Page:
Burnt Orange Nation Interview: John Lopez

For today's Q&A we bring in Houston Chronicle columnist John Lopez, who writes the outstanding Lopez @ Large blog for the paper. John was nice enough to sit down for a little Burnt Orange Nation Q&A, chatting about his early days as a Longhorn fan, his college days as an Aggie, and the state of college football in Texas and the Big 12.

Burnt Orange Nation: Thanks for chatting with us, John. Now correct me if I'm mistaken, but you're a Texas A&M graduate, correct? Did you wince any when Texas won the national title?

John Lopez: No, not at all. I was doing a live blog that night for the Chronicle, so we had a Rose Bowl watching party at my house, while I sat in my favorite chair and blogged.

I always get a kick out of it when people, even some of my colleagues, say Aggie-this or Aggie-that. Mostly, it's readers who may not always like what I write, so they blame it on my background. I get similar letters from Aggies, who think I went to UT.

The problem is, most people don't know my background, so I'll share it here: I grew up a big Longhorn fan. We weren't the most affluent family in the world in inner-city San Antonio, but my dad always found a way to get us tickets to one college football game a year. Mostly we went to Austin, since it was closest. Once we went to Baylor.

I just loved college football, and as you know, I still do.

I had an Earl Campbell jersey in high school, lots of Longhorns gear and probably could name every starting player on Longhorns teams from around 1969 (when I was 7-years-old).

My friends, brothers and sisters still remind me of all this occasionally. My uncle went to UT, cousins went to UT, my sister just finished putting two daughters through UT and I've coached several young basketball players (including 2006 freshman DB Robert Joseph and 2007 power forward Gary Johnson) who I've encouraged to go to UT.

Full disclosure: I've also coached A&M's Chris Yoder and Jerrod Johnson, Arizona's Nic Wise, TCU's Jason Ebie and Rice's Pierre Beasley. When kids I've known for years ask my advice, or their families ask, I give them honest answers on what I think would be the best fit.

I wound up at A&M for that same reason. It was no doubt the best fit. As a kid, I turned out to be an OK football player, got a few small-time offers and was offered a chance to play at Blinn JC in Brenham. I went to visit on Thanksgiving break in the fall of my senior year of high school (1979). Since it's close to College Station, I went with friends who had invited me to the Texas A&M-Texas game that Thanksgiving Weekend (Aggies spoiled a Sugar Bowl trip that year).

I know this sounds hokie, but I fell in love with the place. Until that day I had never stepped foot on the A&M campus, knew nothing about it, didn't know a thing about the traditions. Nothing. I visited a couple more times, checked out the journalism department and less than a year later was enrolled and decided I'd have a longer career writing about football than playing it.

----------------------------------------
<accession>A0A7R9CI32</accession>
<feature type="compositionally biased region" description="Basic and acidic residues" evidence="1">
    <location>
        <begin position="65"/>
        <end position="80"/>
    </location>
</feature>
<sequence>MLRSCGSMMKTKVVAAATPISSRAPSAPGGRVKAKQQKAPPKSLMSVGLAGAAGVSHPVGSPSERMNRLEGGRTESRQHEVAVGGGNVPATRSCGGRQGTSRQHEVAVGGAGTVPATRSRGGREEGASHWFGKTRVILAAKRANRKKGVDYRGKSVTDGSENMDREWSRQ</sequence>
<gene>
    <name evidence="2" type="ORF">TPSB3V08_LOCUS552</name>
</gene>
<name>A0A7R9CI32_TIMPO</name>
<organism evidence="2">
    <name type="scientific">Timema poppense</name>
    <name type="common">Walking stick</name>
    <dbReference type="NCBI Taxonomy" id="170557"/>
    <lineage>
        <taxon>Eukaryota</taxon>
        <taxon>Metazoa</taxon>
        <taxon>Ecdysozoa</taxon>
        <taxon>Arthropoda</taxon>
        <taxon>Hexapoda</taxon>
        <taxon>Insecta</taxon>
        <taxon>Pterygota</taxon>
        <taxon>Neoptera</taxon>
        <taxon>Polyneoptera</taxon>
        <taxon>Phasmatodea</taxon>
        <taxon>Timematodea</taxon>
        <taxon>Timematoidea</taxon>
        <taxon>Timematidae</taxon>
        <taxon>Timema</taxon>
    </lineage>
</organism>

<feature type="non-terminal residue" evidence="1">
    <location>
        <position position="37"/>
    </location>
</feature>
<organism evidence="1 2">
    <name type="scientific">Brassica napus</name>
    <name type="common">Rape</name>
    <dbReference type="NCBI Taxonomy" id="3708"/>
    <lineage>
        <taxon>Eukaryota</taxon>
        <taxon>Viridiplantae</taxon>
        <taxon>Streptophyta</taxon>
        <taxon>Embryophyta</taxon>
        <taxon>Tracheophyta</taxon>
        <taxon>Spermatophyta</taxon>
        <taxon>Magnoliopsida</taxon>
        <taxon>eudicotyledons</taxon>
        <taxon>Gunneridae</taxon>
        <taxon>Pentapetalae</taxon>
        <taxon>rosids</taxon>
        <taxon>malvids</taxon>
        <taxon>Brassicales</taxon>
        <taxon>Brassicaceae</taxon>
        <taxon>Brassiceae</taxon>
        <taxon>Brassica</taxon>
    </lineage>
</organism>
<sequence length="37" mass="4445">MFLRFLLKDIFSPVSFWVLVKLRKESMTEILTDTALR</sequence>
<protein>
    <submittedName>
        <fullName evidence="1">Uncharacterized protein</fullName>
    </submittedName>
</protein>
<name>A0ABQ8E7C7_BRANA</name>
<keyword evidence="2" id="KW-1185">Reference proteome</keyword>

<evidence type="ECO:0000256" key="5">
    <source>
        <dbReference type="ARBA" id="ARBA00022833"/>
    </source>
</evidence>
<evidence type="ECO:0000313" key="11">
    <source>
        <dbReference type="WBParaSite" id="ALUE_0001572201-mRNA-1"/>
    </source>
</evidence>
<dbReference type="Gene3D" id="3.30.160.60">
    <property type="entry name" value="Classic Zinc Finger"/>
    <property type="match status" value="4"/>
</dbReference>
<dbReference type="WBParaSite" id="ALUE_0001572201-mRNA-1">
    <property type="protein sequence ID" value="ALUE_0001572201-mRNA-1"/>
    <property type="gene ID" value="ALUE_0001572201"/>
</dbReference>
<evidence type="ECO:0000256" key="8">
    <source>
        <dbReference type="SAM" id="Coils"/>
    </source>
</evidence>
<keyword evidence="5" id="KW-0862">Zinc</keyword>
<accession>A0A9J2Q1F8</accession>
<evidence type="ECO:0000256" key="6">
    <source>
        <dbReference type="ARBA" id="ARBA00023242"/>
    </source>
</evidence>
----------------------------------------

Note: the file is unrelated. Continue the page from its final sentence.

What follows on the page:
Going to A&M was the best thing I ever did and I'm proud to be an Aggie. I like seeing the Aggies do well, but I also write honest columns about them. And it's not as if I stopped liking Longhorns football. I've told many people that my personal bliss would be covering 11-0 Texas vs. 11-0 A&M someday.

I love big-time football and the 'Horns are big-time. Besides, I probably wouldn't be writing this column if it wasn't for all those annual trips to Longhorn games that my dad scraped together.

Burnt Orange Nation: Speaking of the Aggies, what's the mood amongst the Aggie faithful regarding Coach Fran? What does he need to do this season to answer his critics?

John Lopez: He's feeling it, no doubt. He's walking around a different man, much more cautious about everything he does and says. Fran's been humbled. He knows the excuse-making won't cut it. He knows he's getting a reputation as some kind of John Mackovic -- not really part of the family.

But these are his guys and his team. He knows that he has a much better team than he's ever had, so opinions can change quickly. I would suspect the Aggies will have a 8- or 9-win season. He should make it nine wins if he really wants to make sure he'll stay employed.

Burnt Orange Nation: How do you see the Big 12 shaking out this year? The conference has fielded a team in the national title game several times in this decade; do you see someone emerging from the Big 12 unscathed this season?

John Lopez: Simply because it's the Big 12, an undefeated team will earn the BCS title berth. The problem is, I doubt any team this year will be perfect. I rate the Sooners slightly ahead of the Longhorns even after the Rhett Bomar thing.